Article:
AbstractThis paper provides a reinterpretation of some of the most influential skeptical arguments, Agrippa’s trilemma, meta-regress arguments, and Cartesian external world skepticism. These skeptical arguments are reasonably regarded as unsound arguments about the extent of our knowledge. However, reinterpretations of these arguments tell us something significant about the preconditions and limits of persuasive argumentation. These results contribute to the ongoing debates about the nature and resolvability of deep disagreement. The variety of skeptical arguments shows that we must distinguish different types of deep disagreement. Moreover, the reinterpretation of skeptical arguments elucidates that deep disagreement cannot be resolved via argumentation.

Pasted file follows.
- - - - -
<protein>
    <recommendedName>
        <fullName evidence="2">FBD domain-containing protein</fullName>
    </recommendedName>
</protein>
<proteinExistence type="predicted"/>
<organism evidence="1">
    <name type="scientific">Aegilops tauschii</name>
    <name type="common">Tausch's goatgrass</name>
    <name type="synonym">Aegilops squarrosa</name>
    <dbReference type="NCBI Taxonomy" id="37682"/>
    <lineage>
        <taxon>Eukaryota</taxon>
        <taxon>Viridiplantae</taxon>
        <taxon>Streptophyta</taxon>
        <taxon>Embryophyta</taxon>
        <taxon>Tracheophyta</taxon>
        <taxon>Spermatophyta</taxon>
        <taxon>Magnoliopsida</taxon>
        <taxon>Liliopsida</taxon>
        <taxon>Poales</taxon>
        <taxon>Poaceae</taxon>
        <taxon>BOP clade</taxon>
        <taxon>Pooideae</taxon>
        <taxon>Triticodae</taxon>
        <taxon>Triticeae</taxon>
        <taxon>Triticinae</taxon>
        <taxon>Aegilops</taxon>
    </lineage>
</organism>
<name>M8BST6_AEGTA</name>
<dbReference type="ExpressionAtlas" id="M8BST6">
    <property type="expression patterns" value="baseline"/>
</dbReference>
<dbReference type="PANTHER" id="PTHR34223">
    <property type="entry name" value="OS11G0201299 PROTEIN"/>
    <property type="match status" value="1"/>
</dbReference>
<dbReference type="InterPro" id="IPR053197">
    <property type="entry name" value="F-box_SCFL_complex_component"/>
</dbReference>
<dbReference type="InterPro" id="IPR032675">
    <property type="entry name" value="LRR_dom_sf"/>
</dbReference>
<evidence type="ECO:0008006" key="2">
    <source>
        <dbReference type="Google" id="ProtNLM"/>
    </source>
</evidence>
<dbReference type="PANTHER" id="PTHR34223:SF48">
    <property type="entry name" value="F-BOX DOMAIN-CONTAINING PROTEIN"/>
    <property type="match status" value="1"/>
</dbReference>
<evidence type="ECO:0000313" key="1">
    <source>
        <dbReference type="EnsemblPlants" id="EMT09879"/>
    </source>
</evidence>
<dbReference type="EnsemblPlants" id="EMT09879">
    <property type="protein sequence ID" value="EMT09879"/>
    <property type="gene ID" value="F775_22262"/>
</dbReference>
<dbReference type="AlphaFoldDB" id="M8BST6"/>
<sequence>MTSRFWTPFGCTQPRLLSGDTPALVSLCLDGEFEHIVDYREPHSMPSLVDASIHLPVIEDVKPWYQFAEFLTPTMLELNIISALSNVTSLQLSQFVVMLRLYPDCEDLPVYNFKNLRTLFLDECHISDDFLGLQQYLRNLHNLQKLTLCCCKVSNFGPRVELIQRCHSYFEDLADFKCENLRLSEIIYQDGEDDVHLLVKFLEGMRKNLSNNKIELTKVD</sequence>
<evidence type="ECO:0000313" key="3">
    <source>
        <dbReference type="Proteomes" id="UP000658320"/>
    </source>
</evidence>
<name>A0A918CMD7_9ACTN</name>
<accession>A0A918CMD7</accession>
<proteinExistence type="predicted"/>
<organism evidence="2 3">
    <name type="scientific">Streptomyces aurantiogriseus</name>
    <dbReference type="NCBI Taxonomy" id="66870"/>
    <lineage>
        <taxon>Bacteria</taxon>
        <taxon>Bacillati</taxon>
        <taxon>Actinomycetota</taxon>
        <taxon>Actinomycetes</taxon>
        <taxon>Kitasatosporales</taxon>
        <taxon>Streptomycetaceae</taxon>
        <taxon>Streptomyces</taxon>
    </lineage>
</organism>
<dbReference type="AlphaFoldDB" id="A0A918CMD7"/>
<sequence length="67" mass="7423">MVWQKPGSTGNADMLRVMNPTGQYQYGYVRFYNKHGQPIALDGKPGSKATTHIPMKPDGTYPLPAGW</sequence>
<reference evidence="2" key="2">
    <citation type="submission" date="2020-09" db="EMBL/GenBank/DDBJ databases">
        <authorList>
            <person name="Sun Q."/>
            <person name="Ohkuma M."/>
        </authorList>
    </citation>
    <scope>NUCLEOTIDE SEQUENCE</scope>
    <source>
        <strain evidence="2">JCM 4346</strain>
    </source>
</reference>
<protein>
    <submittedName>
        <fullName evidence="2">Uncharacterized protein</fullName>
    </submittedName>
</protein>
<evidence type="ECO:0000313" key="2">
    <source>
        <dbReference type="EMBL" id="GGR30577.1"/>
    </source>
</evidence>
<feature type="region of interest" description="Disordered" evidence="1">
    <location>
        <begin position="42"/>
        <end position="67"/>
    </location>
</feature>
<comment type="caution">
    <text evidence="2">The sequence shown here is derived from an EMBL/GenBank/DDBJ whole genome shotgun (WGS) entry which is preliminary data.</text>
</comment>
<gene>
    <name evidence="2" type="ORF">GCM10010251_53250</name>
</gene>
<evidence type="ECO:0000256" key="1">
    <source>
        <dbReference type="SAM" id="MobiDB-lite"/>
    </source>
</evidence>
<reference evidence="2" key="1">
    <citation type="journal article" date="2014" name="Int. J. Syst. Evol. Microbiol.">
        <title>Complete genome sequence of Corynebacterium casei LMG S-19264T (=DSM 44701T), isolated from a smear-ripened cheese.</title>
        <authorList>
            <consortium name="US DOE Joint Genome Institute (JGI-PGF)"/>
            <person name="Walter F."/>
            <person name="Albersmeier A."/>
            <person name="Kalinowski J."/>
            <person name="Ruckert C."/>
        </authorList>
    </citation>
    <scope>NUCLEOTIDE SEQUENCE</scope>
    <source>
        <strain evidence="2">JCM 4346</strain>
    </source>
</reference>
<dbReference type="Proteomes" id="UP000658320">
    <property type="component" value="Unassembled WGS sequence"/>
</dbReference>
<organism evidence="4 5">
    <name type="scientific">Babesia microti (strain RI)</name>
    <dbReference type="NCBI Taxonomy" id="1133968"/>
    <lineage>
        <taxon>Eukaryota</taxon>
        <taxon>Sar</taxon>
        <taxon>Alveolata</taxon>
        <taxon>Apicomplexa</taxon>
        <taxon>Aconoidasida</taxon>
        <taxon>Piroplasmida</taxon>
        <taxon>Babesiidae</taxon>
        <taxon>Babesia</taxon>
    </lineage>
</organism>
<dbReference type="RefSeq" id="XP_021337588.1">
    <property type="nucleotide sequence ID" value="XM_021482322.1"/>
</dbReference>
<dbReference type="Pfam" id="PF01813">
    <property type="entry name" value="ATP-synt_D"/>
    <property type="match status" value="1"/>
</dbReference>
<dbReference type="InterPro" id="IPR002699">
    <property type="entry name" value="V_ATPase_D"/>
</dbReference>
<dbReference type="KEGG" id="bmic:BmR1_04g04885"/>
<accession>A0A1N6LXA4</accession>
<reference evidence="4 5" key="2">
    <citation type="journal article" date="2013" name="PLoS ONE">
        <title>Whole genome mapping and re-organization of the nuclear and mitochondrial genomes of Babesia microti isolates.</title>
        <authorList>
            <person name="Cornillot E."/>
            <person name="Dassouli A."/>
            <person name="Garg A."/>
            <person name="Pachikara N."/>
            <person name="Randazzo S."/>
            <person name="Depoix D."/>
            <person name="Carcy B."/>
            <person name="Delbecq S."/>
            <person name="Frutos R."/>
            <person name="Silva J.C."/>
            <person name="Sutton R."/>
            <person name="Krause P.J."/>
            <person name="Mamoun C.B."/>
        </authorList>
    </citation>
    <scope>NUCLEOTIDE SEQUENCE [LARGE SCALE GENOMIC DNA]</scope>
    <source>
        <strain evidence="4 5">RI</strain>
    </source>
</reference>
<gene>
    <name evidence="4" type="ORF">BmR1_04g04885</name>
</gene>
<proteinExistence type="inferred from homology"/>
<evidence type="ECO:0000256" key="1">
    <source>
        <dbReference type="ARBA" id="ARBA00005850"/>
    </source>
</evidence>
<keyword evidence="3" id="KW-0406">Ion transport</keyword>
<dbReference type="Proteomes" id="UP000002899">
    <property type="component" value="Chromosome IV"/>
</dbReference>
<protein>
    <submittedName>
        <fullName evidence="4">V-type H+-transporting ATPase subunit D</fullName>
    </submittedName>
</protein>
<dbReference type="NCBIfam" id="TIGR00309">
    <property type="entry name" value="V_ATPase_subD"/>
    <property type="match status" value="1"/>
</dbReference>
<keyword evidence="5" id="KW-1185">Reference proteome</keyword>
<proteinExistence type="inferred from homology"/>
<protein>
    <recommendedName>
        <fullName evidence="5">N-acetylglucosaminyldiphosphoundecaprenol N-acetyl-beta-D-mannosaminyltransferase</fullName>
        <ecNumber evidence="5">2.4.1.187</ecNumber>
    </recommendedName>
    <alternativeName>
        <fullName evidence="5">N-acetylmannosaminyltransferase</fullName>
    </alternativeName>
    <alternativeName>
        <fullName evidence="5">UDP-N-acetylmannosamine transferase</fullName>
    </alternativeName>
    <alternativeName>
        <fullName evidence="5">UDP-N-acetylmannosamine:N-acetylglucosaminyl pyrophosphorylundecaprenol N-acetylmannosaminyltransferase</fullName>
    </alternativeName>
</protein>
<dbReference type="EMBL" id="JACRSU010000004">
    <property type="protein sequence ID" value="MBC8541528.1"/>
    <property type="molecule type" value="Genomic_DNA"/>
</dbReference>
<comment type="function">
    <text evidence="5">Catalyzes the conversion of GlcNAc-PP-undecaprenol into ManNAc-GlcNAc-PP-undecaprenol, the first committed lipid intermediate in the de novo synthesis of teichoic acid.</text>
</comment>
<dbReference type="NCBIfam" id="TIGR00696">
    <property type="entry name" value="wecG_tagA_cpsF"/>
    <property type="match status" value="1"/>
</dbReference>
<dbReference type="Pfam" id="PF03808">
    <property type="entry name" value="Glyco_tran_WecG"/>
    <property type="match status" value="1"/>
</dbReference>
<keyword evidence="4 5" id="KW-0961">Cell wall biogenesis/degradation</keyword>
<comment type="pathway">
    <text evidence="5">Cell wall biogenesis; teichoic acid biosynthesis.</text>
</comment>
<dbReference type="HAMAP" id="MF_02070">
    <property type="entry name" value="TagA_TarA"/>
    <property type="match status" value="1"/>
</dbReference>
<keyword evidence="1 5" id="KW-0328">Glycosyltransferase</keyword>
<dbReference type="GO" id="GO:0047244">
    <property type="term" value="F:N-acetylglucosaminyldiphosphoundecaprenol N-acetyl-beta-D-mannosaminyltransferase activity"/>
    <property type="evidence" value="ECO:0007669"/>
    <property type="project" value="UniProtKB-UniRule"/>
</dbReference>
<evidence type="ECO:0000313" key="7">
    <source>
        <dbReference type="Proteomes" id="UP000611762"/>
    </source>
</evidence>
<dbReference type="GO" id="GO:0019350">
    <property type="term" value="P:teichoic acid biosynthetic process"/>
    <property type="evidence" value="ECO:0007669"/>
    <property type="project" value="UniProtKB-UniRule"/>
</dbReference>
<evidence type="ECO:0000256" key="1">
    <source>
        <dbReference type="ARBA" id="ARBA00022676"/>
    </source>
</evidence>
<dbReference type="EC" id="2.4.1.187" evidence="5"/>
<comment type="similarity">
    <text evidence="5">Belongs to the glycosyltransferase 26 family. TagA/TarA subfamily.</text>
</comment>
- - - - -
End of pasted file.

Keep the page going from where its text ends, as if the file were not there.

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References found in this work
What is Justified Belief?Alvin Goldman - 1979 - In George Pappas (ed.), Justification and Knowledge. Boston: D. Reidel. pp. 1-25.
Epistemic Angst: Radical Skepticism and the Groundlessness of Our Believing.Duncan Pritchard - 2015 - Princeton: Princeton University Press.